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15 Apr 02. Defense contractor Northrop Grumman Corp. increased its bid to acquire TRW Inc. to $6.7bn, a month after the defense manufacturer’s board rejected an unsolicited offer of $5.9 billion.

Kent Kresa, chairman and chief executive of Los Angeles-based Northrop Grumman, said TRW is more valuable because of improving economic conditions. The new offer is valued at $53 a share, compared with an original offer of $47 a share.

Late on Sunday TRW advised its shareholders in a statement to take no action and said its board would review the revised offer.

Northrop issued the following statement in response to the April 15th ruling by the United States District Court in the Northern District of Ohio. Kent Kresa, chairman and chief executive officer of Northrop Grumman, said that he was “pleased that the Court recognized the seriousness of the company’s constitutional challenge to Ohio’s anti-takeover statutes.” He added that the opinion “underscores the importance of the upcoming vote at the April 22, 2002, special meeting of shareholders.”

The Court’s ruling, while denying the immediate relief sought by Northrop Grumman with respect to Ohio’s anti-takeover laws, reserved ruling on the merits of the issues raised by the company until after the TRW Special Meeting. The Court observed that “the magnitude of the issues presented counsels the Court to take a more deliberate and thoughtful course and to delay ruling on the merits of the plaintiff’s claims until after the special meeting of TRW’s shareholders.” The Court decided that an immediate decision on the constitutional and other issues was not necessary, even though, as the Court explained, its “ultimate ruling may alter which shares are ‘interested shares”” and thereby ineligible to vote at the special meeting. The Court also based its conclusion on TRW’s warranty that “all proxies voted at the meeting will be maintained and, if necessary, may be re-tallied in short order.” Finally, in the Court’s view, “If the ‘disinterested’ shareholders vote to approve the transaction, the issue of the Control Share Acquisition Act’s constitutional validity becomes moot.

”Last month, TRW chairman Phillip Odeen told investors that $47 a share wasn’t indicative of TRW’s value. The TRW board also urged shareholders to reject the Northrop Grumman’s hostile tender offer.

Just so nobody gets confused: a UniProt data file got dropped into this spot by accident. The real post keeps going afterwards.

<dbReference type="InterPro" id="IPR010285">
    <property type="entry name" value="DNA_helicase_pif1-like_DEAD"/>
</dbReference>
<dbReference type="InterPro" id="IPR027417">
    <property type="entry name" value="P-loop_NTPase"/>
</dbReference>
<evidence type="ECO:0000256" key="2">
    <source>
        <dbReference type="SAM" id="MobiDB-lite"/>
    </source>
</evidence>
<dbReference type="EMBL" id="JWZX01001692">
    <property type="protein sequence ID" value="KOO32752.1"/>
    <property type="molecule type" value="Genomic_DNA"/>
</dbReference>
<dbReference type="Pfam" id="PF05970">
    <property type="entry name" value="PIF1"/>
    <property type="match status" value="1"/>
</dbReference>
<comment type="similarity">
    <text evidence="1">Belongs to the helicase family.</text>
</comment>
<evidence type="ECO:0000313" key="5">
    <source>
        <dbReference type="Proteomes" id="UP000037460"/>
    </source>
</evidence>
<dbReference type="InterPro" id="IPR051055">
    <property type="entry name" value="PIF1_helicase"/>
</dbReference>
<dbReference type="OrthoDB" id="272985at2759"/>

Shares of TRW were up 49 cents to close at $51.97 in trading Friday on the New York Stock Exchange. Northrop shares lost 57 cents to close at $118.31.
“We strongly encourage TRW shareholders to send a strong message to their board of directors in favor of inviting us to conduct due diligence,” Kresa said in a news release Sunday. “If the TRW board continues to deny us access, this offer will not proceed.”
In response to the takeover attempt, TRW said last month it plans to spin off its automotive parts business within nine months. TRW said it was in preliminary talks with others who have expressed interest in buying all or part of the automotive business and its aeronautical systems business.

The automotive business—best known for air bags, seat belts and sensors—accounts for 64 percent of the company’s sales and 58 percent of profit. TRW’s space and defense business—the takeover target—had sales of $5.2 billion last year. Kresa has said Northrop Grumman would spin off or sell the automotive portion after a merger.

As we said in BATTLESPACE UPDATE (Vol.4 ISSUE 8 March 2nd 2002), ‘some observers suggested that the company was better valued at a price of as much as $79 per share and that Northrop would have to up its bid and/or face a counter bid from either General Dynamics or Boeing.’ The likelihood now is that although $79 may be top price for the bid t

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